Most project financings in Norway are funded as bilateral or club deals, with lenders including commercial banks, international financial institutions, infrastructure funds, insurance companies, pension funds and export credit agencies. Lenders are typically based in the Nordic countries, but there is an increasing number of lenders from outside the Nordics, particularly in the larger infrastructure developments. Some Norwegian banks rarely provide project finance due to the long-term commitment such financing requires. Export credit agencies typically seen in project financing transactions are the Norwegian Export Credit Guarantee Agency (GIEK), the Swedish Export Credit Corporation (SEK) and Denmark's Export Credit Agency (EKF).
Project bonds have not yet been used actively in Norwegian project finance as there is currently no appetite in the Norwegian bond market for this type of risk.
Norway exports most of its production of oil and gas, and is the third largest exporter of natural gas in the world. In the mining sector, a significant portion of extracted minerals and natural stone is exported. There are no relevant export controls, other than for resources that may be restricted for safety or national security reasons or restricted under international conventions or regulations.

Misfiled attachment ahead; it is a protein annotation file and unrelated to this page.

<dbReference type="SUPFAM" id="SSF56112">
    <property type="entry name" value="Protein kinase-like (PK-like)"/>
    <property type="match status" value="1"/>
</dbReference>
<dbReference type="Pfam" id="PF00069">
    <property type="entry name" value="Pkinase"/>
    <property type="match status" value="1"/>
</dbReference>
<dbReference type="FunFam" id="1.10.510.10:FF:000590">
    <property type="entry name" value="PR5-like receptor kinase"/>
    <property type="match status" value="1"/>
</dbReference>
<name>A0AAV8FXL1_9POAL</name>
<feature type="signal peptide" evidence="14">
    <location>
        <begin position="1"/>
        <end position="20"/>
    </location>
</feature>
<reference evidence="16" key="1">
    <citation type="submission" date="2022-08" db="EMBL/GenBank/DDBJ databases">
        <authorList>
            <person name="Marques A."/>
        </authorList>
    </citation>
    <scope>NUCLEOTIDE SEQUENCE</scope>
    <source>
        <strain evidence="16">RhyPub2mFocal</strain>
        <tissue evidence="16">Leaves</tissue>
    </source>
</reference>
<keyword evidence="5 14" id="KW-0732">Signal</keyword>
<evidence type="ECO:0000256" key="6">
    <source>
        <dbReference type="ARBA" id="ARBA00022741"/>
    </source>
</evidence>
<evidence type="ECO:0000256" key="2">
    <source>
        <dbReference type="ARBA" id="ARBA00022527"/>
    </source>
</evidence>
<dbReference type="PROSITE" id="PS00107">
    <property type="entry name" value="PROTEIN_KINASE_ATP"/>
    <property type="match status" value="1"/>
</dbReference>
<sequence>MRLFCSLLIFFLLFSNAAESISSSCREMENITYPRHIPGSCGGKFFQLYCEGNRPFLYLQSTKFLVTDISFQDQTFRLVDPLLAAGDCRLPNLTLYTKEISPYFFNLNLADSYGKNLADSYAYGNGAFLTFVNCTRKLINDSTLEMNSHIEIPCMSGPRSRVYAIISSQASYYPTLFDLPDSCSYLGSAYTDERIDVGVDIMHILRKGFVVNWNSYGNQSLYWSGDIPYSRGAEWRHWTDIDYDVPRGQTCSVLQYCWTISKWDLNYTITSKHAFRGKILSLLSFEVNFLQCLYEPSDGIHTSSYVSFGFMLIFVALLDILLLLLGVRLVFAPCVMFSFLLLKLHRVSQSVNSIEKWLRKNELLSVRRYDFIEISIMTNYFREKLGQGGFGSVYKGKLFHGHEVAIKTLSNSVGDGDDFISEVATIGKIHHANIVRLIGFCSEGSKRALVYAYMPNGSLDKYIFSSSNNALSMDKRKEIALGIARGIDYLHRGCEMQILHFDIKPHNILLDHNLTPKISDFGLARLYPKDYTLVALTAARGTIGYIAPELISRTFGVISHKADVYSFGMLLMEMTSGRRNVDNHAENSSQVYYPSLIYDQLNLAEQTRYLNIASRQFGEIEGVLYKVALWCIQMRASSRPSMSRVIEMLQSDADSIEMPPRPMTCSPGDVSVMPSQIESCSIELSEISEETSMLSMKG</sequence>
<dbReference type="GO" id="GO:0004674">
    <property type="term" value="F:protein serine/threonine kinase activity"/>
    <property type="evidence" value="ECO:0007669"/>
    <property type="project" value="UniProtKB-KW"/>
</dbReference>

The acquisition of natural resources extracted in Norway is generally not restricted, except for the same reasons export may be restricted. However, the extraction of natural resources on the continental shelf or on the mainland will require one or more licences from the state (such as a production licence for exploration and production of oil and gas and a mining licence in respect of extracting metals, minerals and natural stone). Electrical power is traded on Nord Pool and is subject to the rules of the exchange.